DPChallenge: A Digital Photography Contest You are not logged in. (log in or register
 

DPChallenge Forums >> Photography Discussion >> digital cams vs radiation...
Pages:  
Showing posts 1 - 8 of 8, (reverse)
AuthorThread
08/24/2004 03:50:09 AM · #1
Here is what I plan to do. My girlfriend is a nurse in a clinic where they do tomograph computer, magnetic resonance and such things. She asked her bosses and they agreed to me going there once when they are less busy and take a few shots. I'm thinking stuff like that can be sold as stock well. The thing is I have to expose myself and the camera to a considerable amount of radiation (on my own risk) I don't worry for myself because I know short time exposures don't do much harm to the human body. I am concerned about the camera tho, anyone knows if digital cameras can take that or not? I mean I wouldn't wanna ruin a perfectly good cam for a few shots that are probably not going to sell for more than 10 bucks :)
08/24/2004 04:36:38 AM · #2
If they can go through the airlines, I am sure it will be okay. And the level of rad from (depending on portable, etc.) shouldn't be significant. Doesn't hurt you, probably not the camera. I wouldn't recommend standing in the CT room though. Unless ya protect your thyroid and Baaaaallllllls. (C: I usually stay out of CT unless absolutely have to stay with a pt. And usually get away from the Xrays as much as possible considering the increased exposure I get. I have been told many times by Rads that seven feet from a portable monitor decreases the exposure about 3-5 times (?). even if it is directed it still goes out in a 360 degree arc (not as powerful, though).
I have been thinkiing on increasing medical images, but never have much time to do it. And I really don't want to go in when not schediled or they will want me to work. :P
I've done a couple...
Suture set and Suture set B&W. Some others, like IV's going into an arm, etc...but...
Look on the stock sites for the medical images. Usually involve people in them with equipment, etc.
08/24/2004 10:50:52 AM · #3
Thought in mag resonance type facilities you weren't allowed to carry around anything metallic etc ? or is that just in the physics labs that I've been in ?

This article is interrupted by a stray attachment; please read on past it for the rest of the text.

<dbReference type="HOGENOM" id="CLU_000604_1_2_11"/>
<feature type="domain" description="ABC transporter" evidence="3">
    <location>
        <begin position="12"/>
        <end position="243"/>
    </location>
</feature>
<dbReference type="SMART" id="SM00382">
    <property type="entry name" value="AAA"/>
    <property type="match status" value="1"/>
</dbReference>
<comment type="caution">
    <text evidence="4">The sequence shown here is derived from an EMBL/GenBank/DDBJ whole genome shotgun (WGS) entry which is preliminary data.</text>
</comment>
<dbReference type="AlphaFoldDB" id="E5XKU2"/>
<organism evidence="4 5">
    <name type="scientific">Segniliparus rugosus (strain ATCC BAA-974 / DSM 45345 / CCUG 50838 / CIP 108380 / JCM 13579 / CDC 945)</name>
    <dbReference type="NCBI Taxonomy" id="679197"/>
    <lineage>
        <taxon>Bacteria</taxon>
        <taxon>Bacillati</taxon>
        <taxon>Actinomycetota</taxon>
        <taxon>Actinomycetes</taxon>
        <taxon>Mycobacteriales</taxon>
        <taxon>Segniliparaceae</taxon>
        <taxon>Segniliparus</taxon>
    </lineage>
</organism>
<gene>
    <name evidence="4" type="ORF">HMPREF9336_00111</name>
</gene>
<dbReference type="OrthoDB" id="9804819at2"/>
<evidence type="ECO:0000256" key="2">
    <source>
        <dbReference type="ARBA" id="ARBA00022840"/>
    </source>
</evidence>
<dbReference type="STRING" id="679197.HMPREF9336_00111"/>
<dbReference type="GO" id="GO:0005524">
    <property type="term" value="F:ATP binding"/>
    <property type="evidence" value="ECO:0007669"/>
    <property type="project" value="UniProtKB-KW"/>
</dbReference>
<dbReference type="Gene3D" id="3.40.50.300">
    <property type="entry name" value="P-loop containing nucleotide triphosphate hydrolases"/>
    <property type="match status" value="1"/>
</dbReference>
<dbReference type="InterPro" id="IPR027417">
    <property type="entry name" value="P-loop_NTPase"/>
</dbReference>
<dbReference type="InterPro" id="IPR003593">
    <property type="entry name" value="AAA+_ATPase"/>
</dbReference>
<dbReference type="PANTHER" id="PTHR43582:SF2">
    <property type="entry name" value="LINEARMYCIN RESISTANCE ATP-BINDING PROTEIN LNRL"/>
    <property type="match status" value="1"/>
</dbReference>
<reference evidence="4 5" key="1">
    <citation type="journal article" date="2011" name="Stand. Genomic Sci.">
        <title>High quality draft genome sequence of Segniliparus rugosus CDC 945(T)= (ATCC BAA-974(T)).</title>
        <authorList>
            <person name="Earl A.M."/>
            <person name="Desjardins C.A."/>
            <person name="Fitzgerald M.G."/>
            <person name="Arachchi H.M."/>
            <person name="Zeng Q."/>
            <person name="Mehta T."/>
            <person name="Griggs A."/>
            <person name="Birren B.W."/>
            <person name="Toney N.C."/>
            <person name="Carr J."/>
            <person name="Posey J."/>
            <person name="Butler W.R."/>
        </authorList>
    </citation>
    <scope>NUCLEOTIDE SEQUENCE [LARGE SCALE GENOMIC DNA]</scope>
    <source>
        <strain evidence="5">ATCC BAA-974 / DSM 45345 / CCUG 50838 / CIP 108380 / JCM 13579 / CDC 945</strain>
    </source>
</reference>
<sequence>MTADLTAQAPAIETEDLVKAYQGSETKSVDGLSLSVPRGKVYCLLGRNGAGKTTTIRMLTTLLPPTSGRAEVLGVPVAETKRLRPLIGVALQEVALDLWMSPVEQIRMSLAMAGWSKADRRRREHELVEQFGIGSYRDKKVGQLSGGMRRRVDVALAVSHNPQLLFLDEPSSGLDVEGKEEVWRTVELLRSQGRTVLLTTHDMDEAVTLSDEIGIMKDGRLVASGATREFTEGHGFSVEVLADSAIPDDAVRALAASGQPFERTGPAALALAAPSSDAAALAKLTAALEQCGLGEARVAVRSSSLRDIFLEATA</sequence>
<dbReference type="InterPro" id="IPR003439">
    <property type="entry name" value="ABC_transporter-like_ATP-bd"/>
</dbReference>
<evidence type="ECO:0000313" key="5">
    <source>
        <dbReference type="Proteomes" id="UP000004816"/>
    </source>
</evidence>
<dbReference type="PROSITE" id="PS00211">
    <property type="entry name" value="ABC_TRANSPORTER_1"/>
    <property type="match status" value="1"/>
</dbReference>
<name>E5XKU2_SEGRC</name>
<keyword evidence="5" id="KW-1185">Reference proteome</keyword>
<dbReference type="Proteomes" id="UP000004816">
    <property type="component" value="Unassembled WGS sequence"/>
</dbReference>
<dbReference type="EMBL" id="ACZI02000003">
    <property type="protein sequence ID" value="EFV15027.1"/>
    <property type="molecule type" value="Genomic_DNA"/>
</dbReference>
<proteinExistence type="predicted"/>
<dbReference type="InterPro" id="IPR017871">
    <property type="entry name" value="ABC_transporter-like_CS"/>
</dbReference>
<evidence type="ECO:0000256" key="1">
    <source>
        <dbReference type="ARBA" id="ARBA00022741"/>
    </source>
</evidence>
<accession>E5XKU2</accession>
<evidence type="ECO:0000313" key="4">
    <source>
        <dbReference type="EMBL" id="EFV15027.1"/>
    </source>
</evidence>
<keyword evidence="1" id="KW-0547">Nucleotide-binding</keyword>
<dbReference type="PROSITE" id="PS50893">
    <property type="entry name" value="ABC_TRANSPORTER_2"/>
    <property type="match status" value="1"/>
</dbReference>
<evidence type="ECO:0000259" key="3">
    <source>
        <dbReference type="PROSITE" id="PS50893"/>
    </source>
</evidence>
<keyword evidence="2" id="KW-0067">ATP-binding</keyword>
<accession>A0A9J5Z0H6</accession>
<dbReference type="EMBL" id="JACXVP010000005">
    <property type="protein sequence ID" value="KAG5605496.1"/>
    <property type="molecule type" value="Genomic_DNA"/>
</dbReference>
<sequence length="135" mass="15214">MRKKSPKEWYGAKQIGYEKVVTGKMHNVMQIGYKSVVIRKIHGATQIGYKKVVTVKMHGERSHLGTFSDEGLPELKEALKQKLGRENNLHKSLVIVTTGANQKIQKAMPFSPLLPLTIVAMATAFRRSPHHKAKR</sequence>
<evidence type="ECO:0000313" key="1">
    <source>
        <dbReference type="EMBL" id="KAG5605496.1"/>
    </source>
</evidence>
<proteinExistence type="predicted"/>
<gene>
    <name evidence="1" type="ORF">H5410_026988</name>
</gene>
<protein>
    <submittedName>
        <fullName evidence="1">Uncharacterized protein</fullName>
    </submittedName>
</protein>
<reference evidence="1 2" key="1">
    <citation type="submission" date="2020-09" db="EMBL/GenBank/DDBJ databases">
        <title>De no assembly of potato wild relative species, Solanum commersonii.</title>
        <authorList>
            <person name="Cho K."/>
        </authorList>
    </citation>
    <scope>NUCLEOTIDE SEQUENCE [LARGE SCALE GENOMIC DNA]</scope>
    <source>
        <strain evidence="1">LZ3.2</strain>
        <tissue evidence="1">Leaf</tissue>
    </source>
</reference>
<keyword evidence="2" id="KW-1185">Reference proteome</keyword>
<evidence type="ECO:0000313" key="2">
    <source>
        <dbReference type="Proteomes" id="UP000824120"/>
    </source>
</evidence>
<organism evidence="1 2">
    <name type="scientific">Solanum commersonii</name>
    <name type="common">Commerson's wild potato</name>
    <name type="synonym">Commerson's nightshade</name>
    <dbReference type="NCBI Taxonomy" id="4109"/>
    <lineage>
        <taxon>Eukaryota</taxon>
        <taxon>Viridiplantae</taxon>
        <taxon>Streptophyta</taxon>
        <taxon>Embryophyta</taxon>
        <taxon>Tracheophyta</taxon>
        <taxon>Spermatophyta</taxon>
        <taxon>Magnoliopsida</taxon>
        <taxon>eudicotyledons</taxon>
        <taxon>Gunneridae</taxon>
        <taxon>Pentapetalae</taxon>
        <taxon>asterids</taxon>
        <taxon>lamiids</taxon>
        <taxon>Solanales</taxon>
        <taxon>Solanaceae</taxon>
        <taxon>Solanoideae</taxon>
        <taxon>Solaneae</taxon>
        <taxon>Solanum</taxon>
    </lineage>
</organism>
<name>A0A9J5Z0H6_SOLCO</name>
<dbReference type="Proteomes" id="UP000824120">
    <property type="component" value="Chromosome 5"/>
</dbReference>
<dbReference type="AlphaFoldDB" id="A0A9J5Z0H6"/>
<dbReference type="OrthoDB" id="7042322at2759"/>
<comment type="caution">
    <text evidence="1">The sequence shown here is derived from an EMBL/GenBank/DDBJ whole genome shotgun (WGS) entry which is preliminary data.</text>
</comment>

The concern is that the magentic pull is so strong it can e.g., slice off a finger while it pulls the ring off, or accelerate a coin straight through your body etc...

Or I could be just manufacturing urban myths..
08/24/2004 10:54:06 AM · #4
Originally posted by Gordon:


The concern is that the magentic pull is so strong it can e.g., slice off a finger while it pulls the ring off, or accelerate a coin straight through your body etc...


I don't know about those extreme possibilities, but I think that a strong magnetic field may prove anathema to solid state memory media. In other words, you might wipe your camera (Pictures AND firmware) if the field is strong enough.
08/24/2004 11:03:14 AM · #5
Had a look - it's called the 'missile effect' A few people have died from it. (very few)

Basically metalic objects get accelerated by the magnet and hit people. Electronic devices like pacemakers are also pretty suceptable - obviously this is all not such an issue if the device is off, but usually for safety reasons, you might not even get to go close with things that are at risk. I know in the lab I visited, everything in the rooms near the magnetic devices had to be non-metallic. (But that was a very high power (3T) magnetic imaging device)

Message edited by author 2004-08-24 16:14:26.
08/24/2004 11:10:02 AM · #6
Yeah, I'd avoid MRI because the mag field will mess up memory card and possibly firmware as well. But regular old x-rays shouldn't pose too much of a problem.
08/24/2004 02:37:53 PM · #7
Definitely not in MRI! Even when the MRI machine is off there is still a large magnetic field. I know from experience. Had a MD so anxious to get his pt done so he could leave he started pushing the ER cart (lots of metal and O2 tank aboard), tried to get him to stop but he said it isn't on, it won't do nuthin. Well, the bed got sucked right up against the machine (still on it's wheels). It took alot of work to pry that sucker free.
And I have seen the aftermath of an O2 tank in the room when it was going. Not pretty!

Message edited by author 2004-08-24 14:38:16.
08/24/2004 03:48:38 PM · #8
Thank you all for the advice, actualy they told me too that it's ok in the CT but not the MRI.
Pages:  
Current Server Time: 12/10/2019 12:50:28 AM

Please log in or register to post to the forums.


Home - Challenges - Community - League - Photos - Cameras - Lenses - Learn - Prints! - Help - Terms of Use - Privacy - Top ^
DPChallenge, and website content and design, Copyright © 2001-2019 Challenging Technologies, LLC.
All digital photo copyrights belong to the photographers and may not be used without permission.
Proudly hosted by Sargasso Networks. Current Server Time: 12/10/2019 12:50:28 AM EST.